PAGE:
2020 has been a difficult year. Covid-19 has changed everything. At the time of writing, over a million people have died worldwide, over half a million U.K business have been forced to close and more livelihoods are still at urgent risk due to the corona virus. We all want to see an end to the pandemic; we all want to spend Christmas with our families, we all want to return to normality.
There’s (hopefully) good news, a Covid-19 vaccine has been developed in record timing and the first vaccines are currently being administered all across the U.K. We are told the Covid-19 vaccine will save lives because vaccines have proved instrumental in fighting viruses in the body, helping eradicate infectious diseases like polio and have prevented an estimated 10 million deaths between 2010-2015. Yesterday, (December 8) a teary Matt Hancock announced that the vaccine rollout is, “the beginning of the end”, a chance for people, “to get on with their lives”.
However, at the moment only 65% of people across the UK say they will take the vaccine and the speedy development of the Covid-19 vaccine has raised some complex ethical issues, prompting many people to question, perhaps for the first time, how vaccines are developed.
For those who value preborn human life the development process of a Covid-19 vaccine causes concern about how to make ethical decisions about a vaccine whilst continuing to value preborn human life. Foetal cells derived from aborted foetus tissue have been and are being used in the development of some vaccines, in other vaccines these cells are being used in the testing process.
Unfortunately, some human cells have been derived from aborted foetus’. The most widely used foetal cells are WI-38 and MRC-5 that were both derived from the lungs of foetus’ aborted in the 1960’s. These foetal cells were grown perpetually in a lab allowing for mass production. Several life-saving vaccines have been developed from these foetal cells including a vaccine for chicken pox, Hepatitis A, Rabies and Smallpox. This is a valid concern for those who value preborn human life as vaccines developed in this way will still benefit many individuals, it’s estimated that the WI-38 cell line has saved 10.3 million lives.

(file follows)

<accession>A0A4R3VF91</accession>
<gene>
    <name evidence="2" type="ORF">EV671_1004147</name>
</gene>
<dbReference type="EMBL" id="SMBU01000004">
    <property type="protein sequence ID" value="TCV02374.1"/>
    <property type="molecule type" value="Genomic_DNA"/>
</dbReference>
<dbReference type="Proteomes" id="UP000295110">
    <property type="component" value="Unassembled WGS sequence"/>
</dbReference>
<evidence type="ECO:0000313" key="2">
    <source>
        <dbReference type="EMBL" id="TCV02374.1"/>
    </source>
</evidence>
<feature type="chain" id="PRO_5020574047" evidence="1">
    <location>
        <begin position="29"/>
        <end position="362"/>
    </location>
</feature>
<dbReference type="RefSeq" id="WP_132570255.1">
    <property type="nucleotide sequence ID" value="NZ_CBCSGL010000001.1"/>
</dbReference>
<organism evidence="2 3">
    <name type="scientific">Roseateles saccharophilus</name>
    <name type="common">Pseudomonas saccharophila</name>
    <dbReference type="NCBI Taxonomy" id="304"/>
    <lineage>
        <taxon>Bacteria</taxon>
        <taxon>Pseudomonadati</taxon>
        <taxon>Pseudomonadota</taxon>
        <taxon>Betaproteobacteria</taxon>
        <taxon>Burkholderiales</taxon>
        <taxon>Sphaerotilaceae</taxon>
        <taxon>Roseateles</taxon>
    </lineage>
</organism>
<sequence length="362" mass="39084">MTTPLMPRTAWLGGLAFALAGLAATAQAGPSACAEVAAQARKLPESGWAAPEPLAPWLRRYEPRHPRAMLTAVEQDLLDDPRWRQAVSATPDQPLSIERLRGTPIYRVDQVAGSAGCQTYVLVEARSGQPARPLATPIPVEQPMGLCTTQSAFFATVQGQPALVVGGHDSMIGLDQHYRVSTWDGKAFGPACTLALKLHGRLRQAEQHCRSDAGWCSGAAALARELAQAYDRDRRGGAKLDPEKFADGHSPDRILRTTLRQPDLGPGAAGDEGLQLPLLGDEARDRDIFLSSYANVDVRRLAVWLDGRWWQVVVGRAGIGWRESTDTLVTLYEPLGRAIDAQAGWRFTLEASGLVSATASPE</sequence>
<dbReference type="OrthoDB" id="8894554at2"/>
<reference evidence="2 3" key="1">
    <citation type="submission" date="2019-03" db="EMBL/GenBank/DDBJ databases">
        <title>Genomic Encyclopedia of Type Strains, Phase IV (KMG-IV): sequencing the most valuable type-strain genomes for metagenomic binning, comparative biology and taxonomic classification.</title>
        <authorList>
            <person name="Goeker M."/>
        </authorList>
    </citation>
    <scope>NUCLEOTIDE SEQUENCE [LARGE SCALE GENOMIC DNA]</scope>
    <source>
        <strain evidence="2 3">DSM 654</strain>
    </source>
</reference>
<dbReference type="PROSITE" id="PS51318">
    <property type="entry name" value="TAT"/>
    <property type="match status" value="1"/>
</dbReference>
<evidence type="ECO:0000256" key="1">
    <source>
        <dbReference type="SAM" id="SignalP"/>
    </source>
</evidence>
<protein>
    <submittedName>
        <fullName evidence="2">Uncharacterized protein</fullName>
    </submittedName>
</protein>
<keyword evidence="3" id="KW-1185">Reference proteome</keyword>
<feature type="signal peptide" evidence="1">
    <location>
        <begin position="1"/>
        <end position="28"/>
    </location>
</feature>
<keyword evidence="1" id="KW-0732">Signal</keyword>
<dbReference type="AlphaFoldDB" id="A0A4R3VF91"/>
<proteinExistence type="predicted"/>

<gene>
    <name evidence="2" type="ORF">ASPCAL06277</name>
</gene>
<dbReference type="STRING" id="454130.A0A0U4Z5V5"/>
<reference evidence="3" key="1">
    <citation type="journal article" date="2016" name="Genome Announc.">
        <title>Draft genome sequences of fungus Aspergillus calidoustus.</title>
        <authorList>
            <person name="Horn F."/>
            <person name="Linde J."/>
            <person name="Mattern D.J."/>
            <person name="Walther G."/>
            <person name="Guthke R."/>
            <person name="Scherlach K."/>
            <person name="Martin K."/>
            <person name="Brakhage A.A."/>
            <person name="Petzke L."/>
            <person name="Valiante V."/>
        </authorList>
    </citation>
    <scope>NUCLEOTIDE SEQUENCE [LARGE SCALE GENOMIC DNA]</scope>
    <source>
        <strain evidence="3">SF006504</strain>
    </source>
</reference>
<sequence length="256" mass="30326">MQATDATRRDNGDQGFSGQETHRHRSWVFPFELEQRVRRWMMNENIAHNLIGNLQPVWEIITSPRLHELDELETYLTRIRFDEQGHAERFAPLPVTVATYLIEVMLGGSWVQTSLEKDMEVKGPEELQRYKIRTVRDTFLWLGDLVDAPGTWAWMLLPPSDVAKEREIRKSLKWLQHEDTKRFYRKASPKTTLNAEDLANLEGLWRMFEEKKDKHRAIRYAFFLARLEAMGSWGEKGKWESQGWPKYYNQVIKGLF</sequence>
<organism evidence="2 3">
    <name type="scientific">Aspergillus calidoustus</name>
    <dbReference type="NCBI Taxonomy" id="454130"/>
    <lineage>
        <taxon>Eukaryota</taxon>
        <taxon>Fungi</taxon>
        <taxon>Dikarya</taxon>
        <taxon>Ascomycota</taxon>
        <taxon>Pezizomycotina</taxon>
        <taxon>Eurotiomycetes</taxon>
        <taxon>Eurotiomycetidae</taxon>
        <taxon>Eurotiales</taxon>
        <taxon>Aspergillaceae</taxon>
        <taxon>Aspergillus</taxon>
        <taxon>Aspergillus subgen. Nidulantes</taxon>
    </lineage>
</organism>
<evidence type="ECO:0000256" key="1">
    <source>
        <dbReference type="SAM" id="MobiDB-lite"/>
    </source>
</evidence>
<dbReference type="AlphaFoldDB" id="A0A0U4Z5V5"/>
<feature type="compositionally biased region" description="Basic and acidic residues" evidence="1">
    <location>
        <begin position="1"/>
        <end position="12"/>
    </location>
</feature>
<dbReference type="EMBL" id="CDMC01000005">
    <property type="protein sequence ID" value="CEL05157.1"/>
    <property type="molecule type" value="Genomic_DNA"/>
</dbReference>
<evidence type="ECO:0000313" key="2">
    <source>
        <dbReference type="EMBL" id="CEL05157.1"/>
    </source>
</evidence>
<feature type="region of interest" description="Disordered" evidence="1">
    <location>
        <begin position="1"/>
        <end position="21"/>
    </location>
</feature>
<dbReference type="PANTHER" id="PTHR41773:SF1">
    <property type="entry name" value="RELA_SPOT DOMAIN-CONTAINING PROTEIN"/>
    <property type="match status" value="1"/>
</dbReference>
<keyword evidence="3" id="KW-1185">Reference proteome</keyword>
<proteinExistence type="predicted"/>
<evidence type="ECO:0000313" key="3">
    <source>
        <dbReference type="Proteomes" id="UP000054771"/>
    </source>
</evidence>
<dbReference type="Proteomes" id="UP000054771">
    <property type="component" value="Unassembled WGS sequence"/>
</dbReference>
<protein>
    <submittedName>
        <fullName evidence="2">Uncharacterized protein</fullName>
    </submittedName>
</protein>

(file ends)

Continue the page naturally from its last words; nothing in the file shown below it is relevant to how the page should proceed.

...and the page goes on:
There are a number of alternatives including adult stem cells, mesenchymal stems cells, found in bone marrow and umbilical cord stem cells, which are a “non-invasive and low-cost source of stem cells”. These are human cells that still provide an accurate representation of the human body and can be used in vaccine development. It is important that those who value human life, from politicians who legislate to the parents who vaccinate their children, raise their voice to advocate for alternative methods of vaccine development, that aren’t dependent on cells derived from aborted foetus’.
How do we weigh issues raised by the development of the Covid-19 vaccine and the potential good that the vaccine could accomplish in saving millions of lives? This engages the utilitarian arguments of the greatest good for the greatest number – often the default thinking behind public policy decisions. So does the end justify the means? Or should this vaccine development be considered through a redemptive lens? Can/should we think about the development of the vaccine as redeeming something evil for good?
There are many ethical questions around our duty or responsibility. If the Covid-19 vaccine has been developed ethically do we have a moral duty to take the vaccine to save other’s lives? How do we ethically approach questions around complicity or social coercion around the roll-out of this vaccine? Is it justifiable for people to be only allowed entry to a country, care home or supermarket if they can show they have had the vaccine? Where does conscience come into play? Is it fair that rich Western countries have bought up millions of doses first, leaving little for other places with potentially greater need?
The speedy development of the Covid-19 vaccine has produced big questions. There is also a lot of unhelpful and inaccurate material surrounding this public conversation so if we are to make good moral and ethical decisions that value all human life, then we need to be well informed and think clearly and, choose wisely in line with our conscience and for the common good.
(The importance of this topic motivated us at Both Lives Matter and our partners at the Evangelical Alliance to host a zoom webinar with Q&A on Thursday 10 December at 11am to 12 noon. The contributing experts are from the fields of medicine, medical ethics, public policy and law. The webinar will be recorded and available after the event.
To register: https://www.eauk.org/what-we-do/events/making-ethical-decisions-webinar)